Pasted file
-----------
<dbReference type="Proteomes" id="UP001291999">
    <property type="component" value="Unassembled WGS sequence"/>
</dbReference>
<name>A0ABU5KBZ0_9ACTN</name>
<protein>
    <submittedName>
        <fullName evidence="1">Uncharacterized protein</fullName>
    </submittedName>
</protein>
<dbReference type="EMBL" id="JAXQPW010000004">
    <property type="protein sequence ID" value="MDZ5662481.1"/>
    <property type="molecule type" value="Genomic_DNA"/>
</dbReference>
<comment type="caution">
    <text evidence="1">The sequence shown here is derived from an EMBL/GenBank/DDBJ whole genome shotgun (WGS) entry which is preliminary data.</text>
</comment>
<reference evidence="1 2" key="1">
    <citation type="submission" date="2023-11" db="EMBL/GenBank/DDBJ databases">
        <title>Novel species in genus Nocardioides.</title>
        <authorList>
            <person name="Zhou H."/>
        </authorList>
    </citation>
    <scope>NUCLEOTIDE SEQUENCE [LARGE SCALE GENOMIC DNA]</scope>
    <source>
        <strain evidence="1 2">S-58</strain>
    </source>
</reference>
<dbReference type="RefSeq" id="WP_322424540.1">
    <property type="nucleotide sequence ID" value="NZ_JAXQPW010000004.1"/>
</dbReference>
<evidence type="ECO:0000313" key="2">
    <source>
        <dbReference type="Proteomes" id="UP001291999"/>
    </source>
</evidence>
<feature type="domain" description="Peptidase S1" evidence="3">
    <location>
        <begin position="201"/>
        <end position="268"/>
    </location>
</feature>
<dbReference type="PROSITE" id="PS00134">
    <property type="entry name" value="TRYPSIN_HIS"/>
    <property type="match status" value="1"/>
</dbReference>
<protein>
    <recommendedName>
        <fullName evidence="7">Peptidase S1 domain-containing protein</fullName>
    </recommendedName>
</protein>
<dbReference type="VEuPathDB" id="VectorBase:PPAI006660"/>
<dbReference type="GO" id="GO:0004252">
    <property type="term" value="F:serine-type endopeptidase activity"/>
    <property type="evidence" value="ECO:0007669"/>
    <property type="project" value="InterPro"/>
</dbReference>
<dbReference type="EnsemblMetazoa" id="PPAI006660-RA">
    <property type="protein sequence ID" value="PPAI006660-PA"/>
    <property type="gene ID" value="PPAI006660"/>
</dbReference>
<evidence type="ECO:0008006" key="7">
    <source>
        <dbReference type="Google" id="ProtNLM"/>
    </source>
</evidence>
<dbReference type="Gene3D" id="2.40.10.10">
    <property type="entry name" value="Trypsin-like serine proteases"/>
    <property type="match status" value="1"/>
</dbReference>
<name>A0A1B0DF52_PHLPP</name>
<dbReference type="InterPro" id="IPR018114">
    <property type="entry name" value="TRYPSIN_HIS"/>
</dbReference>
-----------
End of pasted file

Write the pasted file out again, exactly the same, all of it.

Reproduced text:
<dbReference type="Proteomes" id="UP001291999">
    <property type="component" value="Unassembled WGS sequence"/>
</dbReference>
<name>A0ABU5KBZ0_9ACTN</name>
<protein>
    <submittedName>
        <fullName evidence="1">Uncharacterized protein</fullName>
    </submittedName>
</protein>
<dbReference type="EMBL" id="JAXQPW010000004">
    <property type="protein sequence ID" value="MDZ5662481.1"/>
    <property type="molecule type" value="Genomic_DNA"/>
</dbReference>
<comment type="caution">
    <text evidence="1">The sequence shown here is derived from an EMBL/GenBank/DDBJ whole genome shotgun (WGS) entry which is preliminary data.</text>
</comment>
<reference evidence="1 2" key="1">
    <citation type="submission" date="2023-11" db="EMBL/GenBank/DDBJ databases">
        <title>Novel species in genus Nocardioides.</title>
        <authorList>
            <person name="Zhou H."/>
        </authorList>
    </citation>
    <scope>NUCLEOTIDE SEQUENCE [LARGE SCALE GENOMIC DNA]</scope>
    <source>
        <strain evidence="1 2">S-58</strain>
    </source>
</reference>
<dbReference type="RefSeq" id="WP_322424540.1">
    <property type="nucleotide sequence ID" value="NZ_JAXQPW010000004.1"/>
</dbReference>
<evidence type="ECO:0000313" key="2">
    <source>
        <dbReference type="Proteomes" id="UP001291999"/>
    </source>
</evidence>
<feature type="domain" description="Peptidase S1" evidence="3">
    <location>
        <begin position="201"/>
        <end position="268"/>
    </location>
</feature>
<dbReference type="PROSITE" id="PS00134">
    <property type="entry name" value="TRYPSIN_HIS"/>
    <property type="match status" value="1"/>
</dbReference>
<protein>
    <recommendedName>
        <fullName evidence="7">Peptidase S1 domain-containing protein</fullName>
    </recommendedName>
</protein>
<dbReference type="VEuPathDB" id="VectorBase:PPAI006660"/>
<dbReference type="GO" id="GO:0004252">
    <property type="term" value="F:serine-type endopeptidase activity"/>
    <property type="evidence" value="ECO:0007669"/>
    <property type="project" value="InterPro"/>
</dbReference>
<dbReference type="EnsemblMetazoa" id="PPAI006660-RA">
    <property type="protein sequence ID" value="PPAI006660-PA"/>
    <property type="gene ID" value="PPAI006660"/>
</dbReference>
<evidence type="ECO:0008006" key="7">
    <source>
        <dbReference type="Google" id="ProtNLM"/>
    </source>
</evidence>
<dbReference type="Gene3D" id="2.40.10.10">
    <property type="entry name" value="Trypsin-like serine proteases"/>
    <property type="match status" value="1"/>
</dbReference>
<name>A0A1B0DF52_PHLPP</name>
<dbReference type="InterPro" id="IPR018114">
    <property type="entry name" value="TRYPSIN_HIS"/>
</dbReference>